Twitter announced a Tor onion service Wednesday, ostensibly to help Russians bypass censorship in the country. Though Twitter has not directly linked the new service to actions by the Russian government, the move comes just days after reports signaled interrupted service.
The feature was created by cybersecurity researcher Alec Muffett, an evangelist for the Tor network who has reportedly been working on the service since around 2014. When announcing the .onion URL, he tweeted, “This is possibly the most important and long-awaited tweet that I’ve ever composed.”
Onion routing refers to when internet activity is encrypted and bounced between servers distributed around the world (Tor originally started as an acronym for “The Onion Router”). This allows users to access content that their ISP throttles or blocks. Twitter’s Tor service was created based on an open-source tool created by Muffett called the Enterprise Onion Toolkit.
BuzzFeed first reported that Russia blocked Twitter last Friday, which the company initially denied. “We’re aware of reports, but we don’t currently see anything significantly different from what we previously shared that would report to a block,” the platform told Protocol.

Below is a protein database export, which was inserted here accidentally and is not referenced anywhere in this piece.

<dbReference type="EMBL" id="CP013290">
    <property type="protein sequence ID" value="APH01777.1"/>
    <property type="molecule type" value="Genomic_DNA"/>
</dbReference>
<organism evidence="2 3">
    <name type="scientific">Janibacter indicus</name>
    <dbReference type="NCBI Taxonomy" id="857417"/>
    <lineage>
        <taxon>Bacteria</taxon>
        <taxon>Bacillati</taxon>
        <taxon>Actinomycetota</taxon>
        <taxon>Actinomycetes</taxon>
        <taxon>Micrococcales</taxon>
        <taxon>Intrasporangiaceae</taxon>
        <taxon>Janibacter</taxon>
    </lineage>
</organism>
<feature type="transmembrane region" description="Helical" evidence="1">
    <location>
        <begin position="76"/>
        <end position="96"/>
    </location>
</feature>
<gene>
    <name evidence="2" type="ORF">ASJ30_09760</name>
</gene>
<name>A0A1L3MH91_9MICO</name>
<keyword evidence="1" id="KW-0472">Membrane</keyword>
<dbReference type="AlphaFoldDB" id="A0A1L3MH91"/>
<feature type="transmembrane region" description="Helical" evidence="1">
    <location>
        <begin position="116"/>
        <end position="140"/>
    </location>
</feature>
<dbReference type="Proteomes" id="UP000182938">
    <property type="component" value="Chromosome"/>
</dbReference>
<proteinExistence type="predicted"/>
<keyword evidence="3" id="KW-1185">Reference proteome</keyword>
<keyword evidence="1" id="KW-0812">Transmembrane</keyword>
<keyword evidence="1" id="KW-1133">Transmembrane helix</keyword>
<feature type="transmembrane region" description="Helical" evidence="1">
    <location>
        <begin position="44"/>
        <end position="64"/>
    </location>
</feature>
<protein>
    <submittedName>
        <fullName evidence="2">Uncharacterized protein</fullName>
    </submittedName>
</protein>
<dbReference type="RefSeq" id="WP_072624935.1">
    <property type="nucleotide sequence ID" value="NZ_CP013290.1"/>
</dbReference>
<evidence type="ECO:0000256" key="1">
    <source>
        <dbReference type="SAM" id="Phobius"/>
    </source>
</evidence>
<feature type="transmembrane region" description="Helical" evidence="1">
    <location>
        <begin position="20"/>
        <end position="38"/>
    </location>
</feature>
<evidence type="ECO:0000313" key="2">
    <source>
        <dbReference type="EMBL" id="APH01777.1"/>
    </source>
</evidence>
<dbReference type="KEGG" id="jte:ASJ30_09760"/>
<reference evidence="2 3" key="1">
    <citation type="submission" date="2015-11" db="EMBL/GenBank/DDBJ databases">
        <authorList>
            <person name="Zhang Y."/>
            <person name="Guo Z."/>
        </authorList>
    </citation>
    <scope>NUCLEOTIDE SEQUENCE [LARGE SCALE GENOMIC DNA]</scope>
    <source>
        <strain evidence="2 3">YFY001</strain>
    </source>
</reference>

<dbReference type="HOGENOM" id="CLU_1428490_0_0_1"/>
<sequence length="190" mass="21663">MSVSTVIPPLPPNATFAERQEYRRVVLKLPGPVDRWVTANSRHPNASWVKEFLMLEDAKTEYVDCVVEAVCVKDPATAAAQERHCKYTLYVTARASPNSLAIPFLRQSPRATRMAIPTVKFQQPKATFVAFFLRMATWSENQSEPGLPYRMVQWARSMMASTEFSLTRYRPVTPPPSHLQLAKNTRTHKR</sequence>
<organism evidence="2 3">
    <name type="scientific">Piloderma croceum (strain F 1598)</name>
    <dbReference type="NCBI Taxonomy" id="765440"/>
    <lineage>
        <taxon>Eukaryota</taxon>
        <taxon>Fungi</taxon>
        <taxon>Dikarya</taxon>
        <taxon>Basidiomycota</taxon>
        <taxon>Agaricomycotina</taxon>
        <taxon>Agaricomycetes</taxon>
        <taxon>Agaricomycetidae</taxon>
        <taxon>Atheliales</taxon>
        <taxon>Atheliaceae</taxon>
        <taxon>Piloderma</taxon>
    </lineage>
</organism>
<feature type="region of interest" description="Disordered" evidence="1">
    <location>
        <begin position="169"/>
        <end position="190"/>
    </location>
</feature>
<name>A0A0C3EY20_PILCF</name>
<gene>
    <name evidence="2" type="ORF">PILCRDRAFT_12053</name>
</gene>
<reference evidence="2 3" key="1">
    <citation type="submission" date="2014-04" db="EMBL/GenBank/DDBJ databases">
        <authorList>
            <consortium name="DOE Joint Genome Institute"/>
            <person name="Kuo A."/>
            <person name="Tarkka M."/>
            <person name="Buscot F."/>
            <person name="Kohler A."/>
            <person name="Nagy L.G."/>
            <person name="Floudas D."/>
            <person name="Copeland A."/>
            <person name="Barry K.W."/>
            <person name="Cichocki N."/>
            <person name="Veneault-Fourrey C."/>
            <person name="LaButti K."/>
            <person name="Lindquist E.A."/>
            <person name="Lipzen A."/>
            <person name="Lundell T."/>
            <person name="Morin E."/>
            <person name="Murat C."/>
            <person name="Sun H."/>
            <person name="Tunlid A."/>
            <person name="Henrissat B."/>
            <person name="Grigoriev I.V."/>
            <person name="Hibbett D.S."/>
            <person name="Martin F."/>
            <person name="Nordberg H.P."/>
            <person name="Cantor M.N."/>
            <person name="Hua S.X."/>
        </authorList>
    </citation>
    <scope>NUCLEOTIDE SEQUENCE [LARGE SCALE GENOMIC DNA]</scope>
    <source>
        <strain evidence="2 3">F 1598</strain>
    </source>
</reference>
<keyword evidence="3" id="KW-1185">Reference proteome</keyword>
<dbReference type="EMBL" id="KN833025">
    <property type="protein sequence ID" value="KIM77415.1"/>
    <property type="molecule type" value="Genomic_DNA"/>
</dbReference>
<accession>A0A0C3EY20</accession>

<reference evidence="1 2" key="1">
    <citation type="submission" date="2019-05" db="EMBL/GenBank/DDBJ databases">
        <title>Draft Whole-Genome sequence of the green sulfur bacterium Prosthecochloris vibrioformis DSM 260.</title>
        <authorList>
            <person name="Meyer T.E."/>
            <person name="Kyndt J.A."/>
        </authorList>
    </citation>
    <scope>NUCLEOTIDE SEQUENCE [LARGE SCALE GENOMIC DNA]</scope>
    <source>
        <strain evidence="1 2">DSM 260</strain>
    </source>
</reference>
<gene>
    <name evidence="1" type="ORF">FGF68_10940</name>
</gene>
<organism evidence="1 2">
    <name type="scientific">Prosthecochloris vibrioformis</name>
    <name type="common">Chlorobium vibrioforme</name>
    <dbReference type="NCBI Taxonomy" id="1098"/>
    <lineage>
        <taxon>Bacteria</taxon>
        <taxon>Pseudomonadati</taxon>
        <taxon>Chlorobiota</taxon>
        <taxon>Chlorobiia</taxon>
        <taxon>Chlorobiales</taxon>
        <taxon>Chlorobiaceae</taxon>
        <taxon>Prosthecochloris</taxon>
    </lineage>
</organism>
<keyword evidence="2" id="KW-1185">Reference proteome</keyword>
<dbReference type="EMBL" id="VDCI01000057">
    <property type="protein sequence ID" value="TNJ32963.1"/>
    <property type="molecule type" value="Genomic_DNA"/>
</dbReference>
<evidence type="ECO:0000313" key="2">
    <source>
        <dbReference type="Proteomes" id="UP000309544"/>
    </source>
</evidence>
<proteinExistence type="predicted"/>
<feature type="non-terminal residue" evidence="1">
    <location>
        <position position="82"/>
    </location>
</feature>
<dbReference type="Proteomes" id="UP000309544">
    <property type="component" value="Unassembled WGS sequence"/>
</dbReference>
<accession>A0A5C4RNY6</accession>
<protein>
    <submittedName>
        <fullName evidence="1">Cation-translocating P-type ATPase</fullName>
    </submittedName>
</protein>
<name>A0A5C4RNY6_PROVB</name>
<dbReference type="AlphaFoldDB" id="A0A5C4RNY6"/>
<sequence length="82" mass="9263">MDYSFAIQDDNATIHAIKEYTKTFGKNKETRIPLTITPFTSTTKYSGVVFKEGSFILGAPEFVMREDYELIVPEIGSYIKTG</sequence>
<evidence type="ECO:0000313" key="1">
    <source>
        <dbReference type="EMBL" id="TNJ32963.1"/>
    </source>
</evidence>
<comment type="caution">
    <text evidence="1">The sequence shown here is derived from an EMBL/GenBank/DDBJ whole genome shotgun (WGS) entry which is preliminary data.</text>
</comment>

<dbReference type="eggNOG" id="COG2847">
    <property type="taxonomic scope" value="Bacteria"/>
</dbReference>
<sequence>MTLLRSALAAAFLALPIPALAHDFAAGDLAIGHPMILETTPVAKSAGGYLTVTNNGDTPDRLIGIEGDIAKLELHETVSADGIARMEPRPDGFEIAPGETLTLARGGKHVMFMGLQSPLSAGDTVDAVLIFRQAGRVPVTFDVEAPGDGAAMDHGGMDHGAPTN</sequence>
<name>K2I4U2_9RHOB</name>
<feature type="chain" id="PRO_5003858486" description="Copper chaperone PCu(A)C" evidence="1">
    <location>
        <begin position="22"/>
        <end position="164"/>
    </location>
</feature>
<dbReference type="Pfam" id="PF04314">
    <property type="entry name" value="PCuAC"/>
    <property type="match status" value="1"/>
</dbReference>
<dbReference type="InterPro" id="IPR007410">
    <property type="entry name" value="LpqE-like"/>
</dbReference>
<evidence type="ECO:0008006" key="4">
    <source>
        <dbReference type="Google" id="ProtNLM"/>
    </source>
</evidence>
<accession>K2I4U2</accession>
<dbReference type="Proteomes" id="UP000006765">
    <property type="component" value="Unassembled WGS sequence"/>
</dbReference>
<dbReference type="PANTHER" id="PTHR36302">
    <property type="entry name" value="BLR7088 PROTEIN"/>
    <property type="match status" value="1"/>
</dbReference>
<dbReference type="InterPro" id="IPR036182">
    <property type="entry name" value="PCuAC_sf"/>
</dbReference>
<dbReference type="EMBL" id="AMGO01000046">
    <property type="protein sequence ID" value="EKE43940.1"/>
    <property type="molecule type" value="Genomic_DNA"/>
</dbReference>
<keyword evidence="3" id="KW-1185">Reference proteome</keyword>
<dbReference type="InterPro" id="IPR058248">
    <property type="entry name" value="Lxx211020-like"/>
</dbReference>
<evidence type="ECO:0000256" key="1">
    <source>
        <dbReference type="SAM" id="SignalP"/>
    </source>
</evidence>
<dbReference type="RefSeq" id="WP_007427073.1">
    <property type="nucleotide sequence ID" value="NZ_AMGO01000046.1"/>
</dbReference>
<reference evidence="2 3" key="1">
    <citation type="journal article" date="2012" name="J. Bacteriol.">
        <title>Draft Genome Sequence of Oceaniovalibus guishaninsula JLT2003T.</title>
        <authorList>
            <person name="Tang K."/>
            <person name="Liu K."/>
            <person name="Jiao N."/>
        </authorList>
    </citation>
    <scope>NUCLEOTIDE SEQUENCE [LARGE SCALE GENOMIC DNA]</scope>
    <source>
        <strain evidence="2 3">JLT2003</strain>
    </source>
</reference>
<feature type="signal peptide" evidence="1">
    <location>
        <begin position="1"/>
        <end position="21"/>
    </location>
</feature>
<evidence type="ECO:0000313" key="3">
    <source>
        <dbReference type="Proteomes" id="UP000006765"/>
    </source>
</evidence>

But in the days since, it’s become obvious that Russians are struggling to access the platform. Twitter confirmed as much to TechCrunch on Monday. Russian communications agency Roskomnadzor has not publicly confirmed a Twitter ban, though it has admitted to a “partial” block of Facebook.
Meta had removed Russian propaganda outlets like Russia Today, and had also began marking Russian disinformation with fact-checking labels and demoting false content. Twitter, on the other hand, has been labeling Russian state accounts and “taking enforcement action” against misleading content. The country announced a draconian new law Friday threatening journalists who share information that Russia deems “fake” about the war with jail time.
Russians have begun to protest the war, inspired by videos from Ukrainian President Volodymyr Zelenskyy and from Ukrainians and soldiers on the front line. In addition to Tor workarounds, the demand for VPNs also has spiked in the country, showing that Russians are finding ways around the Kremlin's narrative.